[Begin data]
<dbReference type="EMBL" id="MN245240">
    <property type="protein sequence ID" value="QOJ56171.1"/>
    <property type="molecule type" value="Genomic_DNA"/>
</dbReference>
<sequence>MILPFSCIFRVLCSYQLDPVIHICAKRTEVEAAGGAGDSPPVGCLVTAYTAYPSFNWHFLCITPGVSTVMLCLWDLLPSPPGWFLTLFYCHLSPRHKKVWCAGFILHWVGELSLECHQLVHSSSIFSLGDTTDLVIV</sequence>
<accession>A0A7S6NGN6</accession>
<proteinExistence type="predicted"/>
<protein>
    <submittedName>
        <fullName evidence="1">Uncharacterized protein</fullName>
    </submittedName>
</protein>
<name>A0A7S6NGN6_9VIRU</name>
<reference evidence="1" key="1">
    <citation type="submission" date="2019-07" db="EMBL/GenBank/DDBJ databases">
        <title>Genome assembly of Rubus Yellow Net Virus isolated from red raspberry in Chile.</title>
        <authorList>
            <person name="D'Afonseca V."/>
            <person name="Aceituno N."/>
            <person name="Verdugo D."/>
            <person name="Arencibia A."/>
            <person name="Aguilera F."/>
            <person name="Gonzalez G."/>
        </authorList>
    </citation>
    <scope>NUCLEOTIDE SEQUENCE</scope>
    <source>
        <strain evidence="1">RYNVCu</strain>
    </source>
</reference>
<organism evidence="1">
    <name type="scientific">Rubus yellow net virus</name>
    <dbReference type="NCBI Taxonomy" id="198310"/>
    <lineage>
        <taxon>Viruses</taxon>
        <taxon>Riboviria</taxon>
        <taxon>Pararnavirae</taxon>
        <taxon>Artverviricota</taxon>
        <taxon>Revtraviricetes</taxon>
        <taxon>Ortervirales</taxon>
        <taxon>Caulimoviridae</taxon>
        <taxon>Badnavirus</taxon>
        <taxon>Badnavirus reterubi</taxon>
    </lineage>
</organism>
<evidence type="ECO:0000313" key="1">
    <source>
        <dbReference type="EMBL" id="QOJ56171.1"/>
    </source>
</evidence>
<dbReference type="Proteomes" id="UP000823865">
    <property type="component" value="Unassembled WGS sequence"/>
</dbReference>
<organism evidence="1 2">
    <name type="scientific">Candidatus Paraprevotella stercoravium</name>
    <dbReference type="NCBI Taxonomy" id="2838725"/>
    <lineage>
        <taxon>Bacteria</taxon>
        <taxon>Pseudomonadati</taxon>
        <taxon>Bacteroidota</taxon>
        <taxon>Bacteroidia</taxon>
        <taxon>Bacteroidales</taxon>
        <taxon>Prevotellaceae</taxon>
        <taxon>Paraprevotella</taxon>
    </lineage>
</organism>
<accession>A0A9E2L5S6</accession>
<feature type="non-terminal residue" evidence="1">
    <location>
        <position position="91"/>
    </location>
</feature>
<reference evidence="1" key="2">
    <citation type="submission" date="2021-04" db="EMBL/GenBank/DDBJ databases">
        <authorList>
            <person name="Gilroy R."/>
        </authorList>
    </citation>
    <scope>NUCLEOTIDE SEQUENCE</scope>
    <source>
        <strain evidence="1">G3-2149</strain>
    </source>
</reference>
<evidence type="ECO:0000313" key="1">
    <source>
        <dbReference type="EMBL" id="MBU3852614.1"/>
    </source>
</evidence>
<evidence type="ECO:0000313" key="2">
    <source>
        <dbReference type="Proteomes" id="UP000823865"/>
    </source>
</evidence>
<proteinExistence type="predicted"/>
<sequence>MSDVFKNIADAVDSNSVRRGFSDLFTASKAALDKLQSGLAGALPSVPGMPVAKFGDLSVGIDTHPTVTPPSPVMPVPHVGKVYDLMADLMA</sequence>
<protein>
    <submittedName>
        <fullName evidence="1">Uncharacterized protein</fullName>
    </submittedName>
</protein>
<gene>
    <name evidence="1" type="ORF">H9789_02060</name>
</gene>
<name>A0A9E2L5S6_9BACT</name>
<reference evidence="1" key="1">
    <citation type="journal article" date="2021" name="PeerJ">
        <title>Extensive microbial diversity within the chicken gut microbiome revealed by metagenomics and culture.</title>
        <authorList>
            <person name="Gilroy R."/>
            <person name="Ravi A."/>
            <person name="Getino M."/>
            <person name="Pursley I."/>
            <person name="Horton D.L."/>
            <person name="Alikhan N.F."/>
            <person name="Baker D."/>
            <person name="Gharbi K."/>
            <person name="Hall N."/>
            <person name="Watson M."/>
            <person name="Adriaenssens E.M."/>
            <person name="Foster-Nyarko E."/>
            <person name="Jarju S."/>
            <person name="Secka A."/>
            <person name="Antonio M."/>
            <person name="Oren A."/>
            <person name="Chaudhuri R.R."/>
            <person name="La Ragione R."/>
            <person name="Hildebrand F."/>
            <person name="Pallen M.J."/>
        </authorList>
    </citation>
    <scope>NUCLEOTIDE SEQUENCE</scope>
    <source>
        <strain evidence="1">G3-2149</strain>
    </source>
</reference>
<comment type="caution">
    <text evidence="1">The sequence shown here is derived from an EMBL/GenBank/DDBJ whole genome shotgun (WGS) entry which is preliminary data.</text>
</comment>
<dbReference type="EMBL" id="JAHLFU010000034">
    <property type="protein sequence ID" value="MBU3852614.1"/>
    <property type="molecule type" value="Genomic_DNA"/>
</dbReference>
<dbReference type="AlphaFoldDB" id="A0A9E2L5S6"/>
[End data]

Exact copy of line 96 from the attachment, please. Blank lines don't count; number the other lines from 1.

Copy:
<protein>